over core institutions like religion and marriage. while you think different generations never see i die, for decades, roughly the same number backe youngest and oldest to democrats but that is changing good in elections since 2000, we have seen the generation gap grow, continuing this year. then there is the ideological divide. two decades ago, the average democrats and republicans were relatively close in the political center ground was strong. fast forward to 2014 and see how the moderate middle has collapsed. the very liberal and very conservative camps are who the candidates have to appeal to in the primaries. where you choose to live and why is a key factor in creating these alien tribes. conservatives prefer to live in bigger houses with lots of space, while liberals prefer a walkable community where the housing is closer together. the choices impact to our friends and neighbors are and be
perspective on life. >> it is important for me to live in a town where we share the same values, that being conservative mostly here. >> m&a's deftly a big melting pot. isferent people -- atlanta definitely a big melting pot. different people, different backgrounds. georgia, andanta, its rules runnings are a good example of how different populations can be and how the political divide has grown. democrat al gore won atlanta by 18 points but lost to republican george w. bush in surrounding counties. barack obama increased the democrats' lead in the city, yet the lead for mitt romney in the rural counties sorted to 64 points. as one part of the population grows more diverse from the other is aging. it is only going to get harder for these 2 tribes to find any common ground.
here to help us explore the political divide a bit more is norman on sting, a resident scholar at the american enterprise institute and the author of "it's even worse than it looks." your book looked at precisely this issue. why has america become as divided as it has played out in the campaign? by sayingt me start there is a new edition of this book saying "it's even worse than it was." we have had polarization, but the correct term is tribalism. people now, american voters, or more motivated on the negative side by distaste for or hatred for the other party than they are by allegiance to their own. you see that to a degree by the , whoty that bernie sanders is not a democrat, or hasn't been until he started this quest -- he has been a socialist and an independent -- is very much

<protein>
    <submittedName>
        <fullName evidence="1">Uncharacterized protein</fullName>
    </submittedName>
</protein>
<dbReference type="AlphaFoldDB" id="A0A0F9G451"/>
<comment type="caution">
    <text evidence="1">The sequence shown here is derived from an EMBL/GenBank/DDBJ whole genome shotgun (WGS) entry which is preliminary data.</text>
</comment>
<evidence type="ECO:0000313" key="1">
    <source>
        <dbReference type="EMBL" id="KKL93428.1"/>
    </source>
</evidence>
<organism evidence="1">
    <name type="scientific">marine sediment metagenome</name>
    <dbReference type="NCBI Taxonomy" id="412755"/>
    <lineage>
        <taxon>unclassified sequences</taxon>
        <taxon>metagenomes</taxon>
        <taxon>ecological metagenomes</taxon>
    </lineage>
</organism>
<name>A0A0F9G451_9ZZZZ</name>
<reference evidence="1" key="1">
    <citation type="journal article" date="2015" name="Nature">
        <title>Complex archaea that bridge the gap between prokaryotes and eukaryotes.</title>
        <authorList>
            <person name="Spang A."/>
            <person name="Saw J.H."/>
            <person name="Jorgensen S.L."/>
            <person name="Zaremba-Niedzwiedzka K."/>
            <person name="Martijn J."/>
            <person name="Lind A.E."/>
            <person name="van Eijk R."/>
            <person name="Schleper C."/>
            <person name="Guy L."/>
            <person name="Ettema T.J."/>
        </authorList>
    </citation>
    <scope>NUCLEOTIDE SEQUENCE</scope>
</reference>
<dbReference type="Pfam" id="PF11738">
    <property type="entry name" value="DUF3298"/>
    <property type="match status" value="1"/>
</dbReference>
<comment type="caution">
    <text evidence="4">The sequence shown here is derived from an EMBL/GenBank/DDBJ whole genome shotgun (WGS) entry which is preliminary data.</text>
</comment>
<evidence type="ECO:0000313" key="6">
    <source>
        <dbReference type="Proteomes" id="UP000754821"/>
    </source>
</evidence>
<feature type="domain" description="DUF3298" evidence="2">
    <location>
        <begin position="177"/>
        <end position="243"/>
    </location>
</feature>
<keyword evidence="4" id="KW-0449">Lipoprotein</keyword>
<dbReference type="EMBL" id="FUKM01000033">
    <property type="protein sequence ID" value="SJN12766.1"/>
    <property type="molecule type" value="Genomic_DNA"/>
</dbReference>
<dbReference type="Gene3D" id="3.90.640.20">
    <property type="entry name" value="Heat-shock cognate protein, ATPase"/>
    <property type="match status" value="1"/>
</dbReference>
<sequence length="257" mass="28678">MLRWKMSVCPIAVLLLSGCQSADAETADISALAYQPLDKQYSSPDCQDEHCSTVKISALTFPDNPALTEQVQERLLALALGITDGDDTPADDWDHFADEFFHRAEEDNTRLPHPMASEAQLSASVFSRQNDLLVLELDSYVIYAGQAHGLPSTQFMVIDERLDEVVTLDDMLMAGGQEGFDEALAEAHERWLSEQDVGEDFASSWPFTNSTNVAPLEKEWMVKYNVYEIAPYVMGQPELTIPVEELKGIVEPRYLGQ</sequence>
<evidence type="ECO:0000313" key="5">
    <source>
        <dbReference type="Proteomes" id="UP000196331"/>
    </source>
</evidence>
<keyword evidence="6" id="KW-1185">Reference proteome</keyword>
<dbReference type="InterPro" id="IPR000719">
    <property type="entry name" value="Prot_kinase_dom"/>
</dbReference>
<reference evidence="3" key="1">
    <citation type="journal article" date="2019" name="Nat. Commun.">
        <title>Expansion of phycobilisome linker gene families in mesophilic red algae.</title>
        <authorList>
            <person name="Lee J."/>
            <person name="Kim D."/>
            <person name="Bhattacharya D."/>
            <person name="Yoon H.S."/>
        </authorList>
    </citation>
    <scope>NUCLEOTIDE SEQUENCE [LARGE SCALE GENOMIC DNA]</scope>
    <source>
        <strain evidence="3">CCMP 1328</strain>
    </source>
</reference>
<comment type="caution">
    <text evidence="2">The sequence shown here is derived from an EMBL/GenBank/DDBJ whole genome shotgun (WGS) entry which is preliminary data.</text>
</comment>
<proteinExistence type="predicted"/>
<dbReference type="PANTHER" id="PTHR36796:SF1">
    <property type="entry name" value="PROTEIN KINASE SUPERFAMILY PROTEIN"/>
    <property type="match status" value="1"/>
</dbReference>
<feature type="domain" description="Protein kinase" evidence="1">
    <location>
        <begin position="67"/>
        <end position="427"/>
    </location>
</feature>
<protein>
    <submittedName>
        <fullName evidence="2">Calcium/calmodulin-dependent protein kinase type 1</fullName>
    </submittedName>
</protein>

in the contest for the democratic nomination, and donald trump, who has been variously many different things, perhaps changing parties as often as wives, is an acknowledged front-runner on the republican side. and the fact is that we are moving towards the poles in but it is muchard with the sense that the other side is the enemy. they: one of the things have admired about america is that this is the country of moderation, where europeans lurch to far left and far right. is america becoming more like europe? to some degree it is but the polarization we have is somewhat asymmetric. the republican party has lurched dramatically to a radical right position. if you look at what passes for a moderate now, marco rubio, who is against abortion even in the cases of rape and insist, who has now said that he would repeal the dream act on the